Last month, Wilson, along with Senate Republican Floor Leader Damon Thayer, R-Georgetown, and Sen. Lindsey Tichenor, R-Smithfield, called on the accrediting body Southern Association of Colleges and Schools Commission on Colleges to not add new DEI standards for accreditation.
In a Wednesday afternoon press conference, Republican Senate President Roberts Stivers said the Senate and the House have not “had a lot of discussions” about DEI legislation, but noted “it’s early in the session.”
“Couple of things that we want to make sure of is that we do things that don’t hurt us in one way or another and we want to be measured in what we do,” Stivers said. “How that will eventually look is still up for debate.”
Ahead of last year’s gubernatorial election, Republican nominee and former Kentucky Attorney General Daniel Cameron was often critical of DEI practices. He joined coalitions of attorneys general in warning law firms and businesses from using race-based hiring practices after the U.S. Supreme Court overturned affirmative action.
“Kentucky should be a place where everyone can succeed, not just those who were born on third base to check a DEI box,” Cameron said in an August campaign press conference.
Universities, colleges reviewing the bill
Quarles, the new KCTCS president, said in a statement that the system of two-year colleges is reviewing the legislation. “Education, more than anything else, should be the great equalizer… not a divider,” he said.
“At KCTCS, everyone belongs — whether they are a first-generation student, a veteran, a single working parent, formerly incarcerated, or an English-as-second-language student…regardless of race, religion, or sexual orientation,” Quarles said. “We promote student success by offering community partnerships, activities, and wrap-around support for all those in our community who may need them…these services are meant for any and all.
Jay Blanton, a spokesperson for the University of Kentucky said in a statement that UK received a copy of the bill Tuesday evening.
“We will take the appropriate time to review it and, as with any legislation impacting higher education, will engage in discussions with legislators, policymakers and our campus,” Blanton said. “We are a campus steadfastly committed to ensuring that we are a place of belonging for everyone as well as a community dedicated to the fundamental academic value and principle of open inquiry and the free exchange of ideas. Those ideas are not only compatible, but essential, to who we are and what we do as Kentucky’s university.”
Rick Hesterberg, Morehead State University’s vice president of University Advancement, said MSU received a copy of the bill and had not finished evaluating it as of Thursday.
“MSU has historically promoted a climate of respect for all people on our campus,” Hesterberg added.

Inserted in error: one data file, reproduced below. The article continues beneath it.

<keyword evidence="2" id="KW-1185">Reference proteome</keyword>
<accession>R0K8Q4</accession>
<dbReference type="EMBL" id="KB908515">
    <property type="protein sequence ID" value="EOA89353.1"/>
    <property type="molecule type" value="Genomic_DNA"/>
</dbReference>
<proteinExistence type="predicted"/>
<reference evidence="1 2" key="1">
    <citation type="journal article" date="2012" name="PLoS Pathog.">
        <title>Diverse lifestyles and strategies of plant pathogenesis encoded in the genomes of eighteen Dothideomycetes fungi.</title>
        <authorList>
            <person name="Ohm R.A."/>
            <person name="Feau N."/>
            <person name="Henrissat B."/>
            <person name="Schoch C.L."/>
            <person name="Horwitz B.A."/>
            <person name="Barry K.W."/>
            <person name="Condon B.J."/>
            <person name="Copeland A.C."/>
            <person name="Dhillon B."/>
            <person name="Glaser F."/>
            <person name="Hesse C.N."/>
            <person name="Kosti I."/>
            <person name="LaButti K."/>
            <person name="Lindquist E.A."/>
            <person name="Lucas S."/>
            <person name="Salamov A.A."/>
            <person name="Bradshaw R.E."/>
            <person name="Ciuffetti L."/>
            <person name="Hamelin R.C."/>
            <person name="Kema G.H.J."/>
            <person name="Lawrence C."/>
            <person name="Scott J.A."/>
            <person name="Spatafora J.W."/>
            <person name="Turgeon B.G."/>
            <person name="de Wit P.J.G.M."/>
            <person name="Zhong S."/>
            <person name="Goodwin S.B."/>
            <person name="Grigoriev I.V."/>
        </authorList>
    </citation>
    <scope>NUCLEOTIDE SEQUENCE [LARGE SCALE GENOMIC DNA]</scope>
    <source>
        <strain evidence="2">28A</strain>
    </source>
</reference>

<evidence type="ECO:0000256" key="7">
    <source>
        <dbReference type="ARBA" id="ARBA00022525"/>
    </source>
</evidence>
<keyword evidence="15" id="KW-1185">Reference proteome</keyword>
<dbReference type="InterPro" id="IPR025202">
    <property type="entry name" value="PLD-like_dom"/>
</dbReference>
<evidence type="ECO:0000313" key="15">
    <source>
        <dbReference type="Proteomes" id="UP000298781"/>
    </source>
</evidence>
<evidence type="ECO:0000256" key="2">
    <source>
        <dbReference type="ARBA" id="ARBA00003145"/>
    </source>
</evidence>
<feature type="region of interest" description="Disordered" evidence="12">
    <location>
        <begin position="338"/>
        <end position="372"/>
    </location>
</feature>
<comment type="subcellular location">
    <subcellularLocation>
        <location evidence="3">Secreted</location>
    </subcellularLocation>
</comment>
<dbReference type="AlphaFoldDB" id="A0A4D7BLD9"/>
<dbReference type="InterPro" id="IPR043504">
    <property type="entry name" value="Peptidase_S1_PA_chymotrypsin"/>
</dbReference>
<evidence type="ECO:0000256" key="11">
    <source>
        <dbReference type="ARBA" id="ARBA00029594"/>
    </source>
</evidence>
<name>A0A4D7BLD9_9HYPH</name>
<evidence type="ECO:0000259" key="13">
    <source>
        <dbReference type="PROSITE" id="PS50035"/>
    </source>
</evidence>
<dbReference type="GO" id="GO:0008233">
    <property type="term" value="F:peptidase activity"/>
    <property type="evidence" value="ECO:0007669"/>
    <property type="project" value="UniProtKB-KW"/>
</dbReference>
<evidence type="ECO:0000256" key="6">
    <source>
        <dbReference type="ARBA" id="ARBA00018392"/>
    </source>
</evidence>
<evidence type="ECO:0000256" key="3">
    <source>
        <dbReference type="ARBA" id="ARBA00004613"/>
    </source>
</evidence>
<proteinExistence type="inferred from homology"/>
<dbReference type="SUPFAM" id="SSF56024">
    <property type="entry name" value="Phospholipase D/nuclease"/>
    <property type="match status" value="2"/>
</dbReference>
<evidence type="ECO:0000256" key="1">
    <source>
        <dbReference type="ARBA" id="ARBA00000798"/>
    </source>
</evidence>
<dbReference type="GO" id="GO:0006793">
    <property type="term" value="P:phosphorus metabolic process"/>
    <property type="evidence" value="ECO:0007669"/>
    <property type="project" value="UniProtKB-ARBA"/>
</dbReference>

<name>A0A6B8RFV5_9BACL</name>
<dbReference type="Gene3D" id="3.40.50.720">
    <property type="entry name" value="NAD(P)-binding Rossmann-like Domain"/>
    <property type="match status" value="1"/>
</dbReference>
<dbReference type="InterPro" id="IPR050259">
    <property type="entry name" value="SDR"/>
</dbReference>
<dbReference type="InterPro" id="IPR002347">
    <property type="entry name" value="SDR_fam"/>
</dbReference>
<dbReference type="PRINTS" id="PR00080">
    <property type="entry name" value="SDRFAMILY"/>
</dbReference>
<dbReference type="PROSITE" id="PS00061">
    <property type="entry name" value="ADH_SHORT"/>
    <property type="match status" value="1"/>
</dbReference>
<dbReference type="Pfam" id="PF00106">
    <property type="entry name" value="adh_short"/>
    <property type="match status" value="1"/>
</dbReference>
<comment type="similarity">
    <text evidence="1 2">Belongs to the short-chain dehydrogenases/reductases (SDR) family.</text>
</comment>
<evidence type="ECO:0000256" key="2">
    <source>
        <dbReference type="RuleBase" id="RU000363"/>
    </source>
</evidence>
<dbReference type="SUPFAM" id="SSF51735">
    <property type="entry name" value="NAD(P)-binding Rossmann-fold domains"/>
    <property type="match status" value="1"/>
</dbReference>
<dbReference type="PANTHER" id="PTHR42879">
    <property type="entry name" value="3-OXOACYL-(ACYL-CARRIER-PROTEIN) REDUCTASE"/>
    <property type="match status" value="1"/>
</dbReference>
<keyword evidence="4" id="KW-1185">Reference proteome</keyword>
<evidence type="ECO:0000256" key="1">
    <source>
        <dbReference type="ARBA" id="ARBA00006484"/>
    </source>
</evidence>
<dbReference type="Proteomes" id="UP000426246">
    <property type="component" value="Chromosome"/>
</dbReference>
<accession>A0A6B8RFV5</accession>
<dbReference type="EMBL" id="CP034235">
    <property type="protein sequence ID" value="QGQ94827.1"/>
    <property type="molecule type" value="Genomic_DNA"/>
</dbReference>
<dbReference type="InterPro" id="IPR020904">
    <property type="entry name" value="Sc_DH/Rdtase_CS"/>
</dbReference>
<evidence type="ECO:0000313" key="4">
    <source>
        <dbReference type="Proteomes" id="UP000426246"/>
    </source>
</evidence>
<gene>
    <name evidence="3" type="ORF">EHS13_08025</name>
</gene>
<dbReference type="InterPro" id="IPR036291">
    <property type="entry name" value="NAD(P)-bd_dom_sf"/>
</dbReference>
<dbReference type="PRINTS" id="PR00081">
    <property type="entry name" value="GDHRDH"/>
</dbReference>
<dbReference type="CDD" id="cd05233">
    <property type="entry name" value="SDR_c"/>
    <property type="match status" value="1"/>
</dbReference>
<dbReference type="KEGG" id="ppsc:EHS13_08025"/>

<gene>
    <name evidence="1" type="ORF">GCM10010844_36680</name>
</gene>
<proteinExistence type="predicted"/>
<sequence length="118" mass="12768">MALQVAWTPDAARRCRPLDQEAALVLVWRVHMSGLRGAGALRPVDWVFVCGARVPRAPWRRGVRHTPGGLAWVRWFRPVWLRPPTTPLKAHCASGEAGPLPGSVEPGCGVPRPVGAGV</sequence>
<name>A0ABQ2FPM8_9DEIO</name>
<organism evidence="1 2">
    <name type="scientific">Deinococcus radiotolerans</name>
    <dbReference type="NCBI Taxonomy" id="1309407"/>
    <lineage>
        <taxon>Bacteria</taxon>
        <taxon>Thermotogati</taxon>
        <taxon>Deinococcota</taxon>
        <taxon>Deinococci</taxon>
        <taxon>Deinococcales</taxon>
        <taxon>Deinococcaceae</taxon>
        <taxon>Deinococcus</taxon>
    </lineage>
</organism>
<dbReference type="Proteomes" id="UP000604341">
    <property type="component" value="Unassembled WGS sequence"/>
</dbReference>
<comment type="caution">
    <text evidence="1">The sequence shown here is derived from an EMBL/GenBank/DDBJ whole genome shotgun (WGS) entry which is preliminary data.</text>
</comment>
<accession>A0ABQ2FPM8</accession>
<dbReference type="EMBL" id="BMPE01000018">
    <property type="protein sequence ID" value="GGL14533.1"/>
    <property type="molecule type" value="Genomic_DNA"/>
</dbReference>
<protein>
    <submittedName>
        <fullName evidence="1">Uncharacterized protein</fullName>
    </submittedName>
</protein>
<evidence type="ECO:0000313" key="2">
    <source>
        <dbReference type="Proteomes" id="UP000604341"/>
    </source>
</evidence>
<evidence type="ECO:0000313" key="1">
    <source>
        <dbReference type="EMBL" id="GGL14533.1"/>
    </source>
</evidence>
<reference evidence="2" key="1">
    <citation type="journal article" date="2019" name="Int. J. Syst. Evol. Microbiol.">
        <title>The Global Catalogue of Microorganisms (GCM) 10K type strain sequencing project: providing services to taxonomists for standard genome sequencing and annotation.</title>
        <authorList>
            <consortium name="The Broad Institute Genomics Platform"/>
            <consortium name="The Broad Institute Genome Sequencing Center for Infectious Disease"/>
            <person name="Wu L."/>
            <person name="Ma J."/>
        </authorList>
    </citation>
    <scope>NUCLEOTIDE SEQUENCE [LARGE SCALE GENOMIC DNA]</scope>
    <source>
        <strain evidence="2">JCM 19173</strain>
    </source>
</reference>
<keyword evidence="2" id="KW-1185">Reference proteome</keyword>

Corey Best, spokesperson for Northern Kentucky University, said in a statement that NKU is reviewing the bill and its potential impacts on the university.
“We are an institution committed to fostering an inclusive environment where a wide variety of thoughts and opinions are encouraged and supported,” Best said. “We will approach any legislative changes with our mission in mind ensuring our students, faculty and staff know we value all viewpoints and perspectives.”
Kentucky State University officials said they are also reviewing the bill and they “emphasize that KSU remains committed to welcoming all students, regardless of their age, race, gender, political affiliation, sexual orientation, ideology, or religion. Being an HBCU (Historically Black College or University), KSU was founded on the belief that everyone deserves education and self-improvement opportunities.”
“KSU aims to create a comprehensive learning environment for everyone, ensuring the success of every student from admission to graduation and their careers,” the statement said. “KSU values a diverse community, as our students come from various backgrounds, contributing to the transformation and expansion of the institution and communities. As the only public HBCU in the Commonwealth, KSU strives to prepare students as the future workforce of Kentucky through education and experiences in collaboration with industry partners.”
Western Kentucky University is tracking the bill as well as others that may affect the university. Eastern Kentucky University and Murray State University began reviewing bills introduced since the session started and plans to discuss their priorities with policymakers. The University of Louisville had not yet reviewed the legislation as of Wednesday afternoon.
Officials of the Council on Postsecondary Education, the board that oversees public higher education in Kentucky, said they are “monitoring its progress, while engaging in conversation with legislators on the possible effects of this bill in its current form.”
Editor’s note: This story was updated Friday evening with additional comments.